Diasporic Lives and Natural Archival Homes
The chapters in this book combine a wide variety of subject matter with consistency of theme, bound together by the notion of literary archives as characteristically “diasporic.” Most of the authors of the chapters participated and discussed together during the workshops of the Diasporic Literary Archives Network, so, although they did not have the opportunity to read each other's contributions as the book took shape, it is perhaps not surprising that there is a notable consistency and a natural inter-relationship between the points of view expressed in the different essays.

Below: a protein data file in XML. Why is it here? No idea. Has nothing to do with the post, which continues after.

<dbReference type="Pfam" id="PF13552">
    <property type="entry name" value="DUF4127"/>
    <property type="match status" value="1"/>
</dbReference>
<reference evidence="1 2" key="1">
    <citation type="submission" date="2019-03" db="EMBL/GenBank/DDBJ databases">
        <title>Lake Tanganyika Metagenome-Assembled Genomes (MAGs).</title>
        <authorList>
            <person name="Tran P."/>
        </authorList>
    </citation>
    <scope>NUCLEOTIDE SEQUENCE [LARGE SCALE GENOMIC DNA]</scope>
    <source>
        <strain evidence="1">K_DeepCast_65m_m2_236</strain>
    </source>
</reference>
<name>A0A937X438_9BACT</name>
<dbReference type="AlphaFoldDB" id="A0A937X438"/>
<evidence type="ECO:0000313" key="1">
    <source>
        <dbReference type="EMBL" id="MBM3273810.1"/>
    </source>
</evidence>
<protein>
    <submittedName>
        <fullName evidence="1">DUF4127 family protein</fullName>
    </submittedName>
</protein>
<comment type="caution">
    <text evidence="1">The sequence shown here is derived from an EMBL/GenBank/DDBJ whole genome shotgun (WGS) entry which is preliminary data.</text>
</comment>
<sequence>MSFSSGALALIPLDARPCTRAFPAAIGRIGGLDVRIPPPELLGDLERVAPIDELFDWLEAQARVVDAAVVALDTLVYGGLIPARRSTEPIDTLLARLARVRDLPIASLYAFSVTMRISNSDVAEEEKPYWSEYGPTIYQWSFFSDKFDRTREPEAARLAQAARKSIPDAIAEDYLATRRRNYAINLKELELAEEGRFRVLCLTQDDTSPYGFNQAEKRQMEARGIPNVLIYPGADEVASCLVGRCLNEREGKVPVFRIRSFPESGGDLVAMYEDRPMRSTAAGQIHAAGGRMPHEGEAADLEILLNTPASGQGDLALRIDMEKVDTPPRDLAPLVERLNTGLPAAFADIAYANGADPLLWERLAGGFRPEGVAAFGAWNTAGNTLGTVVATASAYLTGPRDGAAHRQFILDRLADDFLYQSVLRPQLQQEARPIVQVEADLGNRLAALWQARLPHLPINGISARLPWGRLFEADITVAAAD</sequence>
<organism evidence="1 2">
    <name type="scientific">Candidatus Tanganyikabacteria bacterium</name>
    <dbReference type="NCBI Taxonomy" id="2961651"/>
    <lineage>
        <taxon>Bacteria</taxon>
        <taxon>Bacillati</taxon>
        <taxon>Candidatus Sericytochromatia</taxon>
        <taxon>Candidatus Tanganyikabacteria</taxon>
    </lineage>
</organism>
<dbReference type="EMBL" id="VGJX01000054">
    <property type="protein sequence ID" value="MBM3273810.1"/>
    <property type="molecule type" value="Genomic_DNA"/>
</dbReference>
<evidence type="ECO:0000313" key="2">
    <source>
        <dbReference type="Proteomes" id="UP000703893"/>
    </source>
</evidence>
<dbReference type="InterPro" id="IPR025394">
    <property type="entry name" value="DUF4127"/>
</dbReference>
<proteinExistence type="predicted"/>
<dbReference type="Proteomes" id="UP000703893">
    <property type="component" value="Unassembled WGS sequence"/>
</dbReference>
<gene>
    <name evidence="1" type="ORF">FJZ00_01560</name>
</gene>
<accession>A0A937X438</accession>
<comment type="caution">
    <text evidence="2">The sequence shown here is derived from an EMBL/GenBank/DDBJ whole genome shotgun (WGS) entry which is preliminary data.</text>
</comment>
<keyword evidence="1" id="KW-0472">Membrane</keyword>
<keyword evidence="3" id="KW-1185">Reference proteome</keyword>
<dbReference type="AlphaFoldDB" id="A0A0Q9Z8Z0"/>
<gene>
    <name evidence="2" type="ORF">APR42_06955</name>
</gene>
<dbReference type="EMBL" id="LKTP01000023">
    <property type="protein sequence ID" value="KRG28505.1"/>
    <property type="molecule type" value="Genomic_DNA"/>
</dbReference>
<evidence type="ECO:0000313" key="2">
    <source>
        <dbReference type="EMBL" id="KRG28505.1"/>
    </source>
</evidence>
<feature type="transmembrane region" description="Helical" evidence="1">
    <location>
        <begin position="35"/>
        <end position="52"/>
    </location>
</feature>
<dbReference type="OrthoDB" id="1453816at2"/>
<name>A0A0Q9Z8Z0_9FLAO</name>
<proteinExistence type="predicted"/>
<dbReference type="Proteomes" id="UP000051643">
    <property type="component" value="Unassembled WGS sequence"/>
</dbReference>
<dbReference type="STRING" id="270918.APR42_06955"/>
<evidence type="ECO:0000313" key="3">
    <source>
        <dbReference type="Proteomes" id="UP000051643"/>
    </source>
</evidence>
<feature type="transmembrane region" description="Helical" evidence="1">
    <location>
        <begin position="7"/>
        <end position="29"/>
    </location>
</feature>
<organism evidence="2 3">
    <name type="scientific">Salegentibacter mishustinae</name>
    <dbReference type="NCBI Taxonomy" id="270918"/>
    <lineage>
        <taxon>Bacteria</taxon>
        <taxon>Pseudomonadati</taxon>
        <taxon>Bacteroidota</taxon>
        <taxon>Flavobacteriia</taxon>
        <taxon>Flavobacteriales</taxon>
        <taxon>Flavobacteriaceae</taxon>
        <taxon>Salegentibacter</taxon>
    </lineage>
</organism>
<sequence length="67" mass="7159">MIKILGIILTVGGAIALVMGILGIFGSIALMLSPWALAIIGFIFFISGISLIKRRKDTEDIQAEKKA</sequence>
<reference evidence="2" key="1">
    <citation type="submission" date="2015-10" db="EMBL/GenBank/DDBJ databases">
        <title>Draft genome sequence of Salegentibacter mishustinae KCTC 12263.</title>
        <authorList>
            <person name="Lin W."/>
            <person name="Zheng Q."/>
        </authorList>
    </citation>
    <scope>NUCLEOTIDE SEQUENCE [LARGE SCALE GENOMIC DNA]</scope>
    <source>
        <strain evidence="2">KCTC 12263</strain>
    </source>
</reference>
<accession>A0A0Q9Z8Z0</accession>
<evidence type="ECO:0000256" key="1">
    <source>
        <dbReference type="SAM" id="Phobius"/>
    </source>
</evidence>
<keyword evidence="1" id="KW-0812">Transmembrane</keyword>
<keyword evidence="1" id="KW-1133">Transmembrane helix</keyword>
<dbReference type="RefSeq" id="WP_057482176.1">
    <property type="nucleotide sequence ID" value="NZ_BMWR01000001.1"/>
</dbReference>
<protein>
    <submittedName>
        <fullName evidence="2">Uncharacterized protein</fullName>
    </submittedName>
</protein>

The essays by André Derval, Alison Donnell, Maureen Roberts, and Jennifer Toews all lay stress on the diasporic lives lived by many literary authors, especially but not exclusively in a postcolonial and post-imperialist context. Authors from poorer countries, with fewer job opportunities and a less developed publishing industry at home, often gravitated towards richer countries, when they could. Authors whose origins lie in the former colonies of the Caribbean region or North and West Africa, for example, or in the “protectorates” of the Arab countries and southern Africa, would tend to move between the countries of their birth and the countries of the colonial rulers— for economic, financial, political, and sometimes literary reasons. Many of these diasporic lives were, of necessity, quiet and cautious in the new locations in richer countries, although Maureen Roberts gives us the quite exceptional story of Eric and Jessica Huntley, who, forced out of the then British Guiana because of their political and community activism, became unrelenting political and community activists in London. In many and varied situations, the archival collections have come to reside in the new diasporic destination, in the country of wealth and power and, sometimes, safety. The attitudes of Adonis towards France, C. L. R. James and Una Marson towards Britain, and Octavio Paz towards the USA combine a keen awareness of imperialist imposition with a sense of financial, literary, and even archival necessity. The archives of Octavio Paz are in the Harry Ransom Center of the University of Texas perhaps primarily for financial reasons whereas the archives of Adonis are in the Institut Mémoires de l’édition contemporaine for reasons of a more geopolitical nature, but both archival placements form part of the same wider diasporic pattern.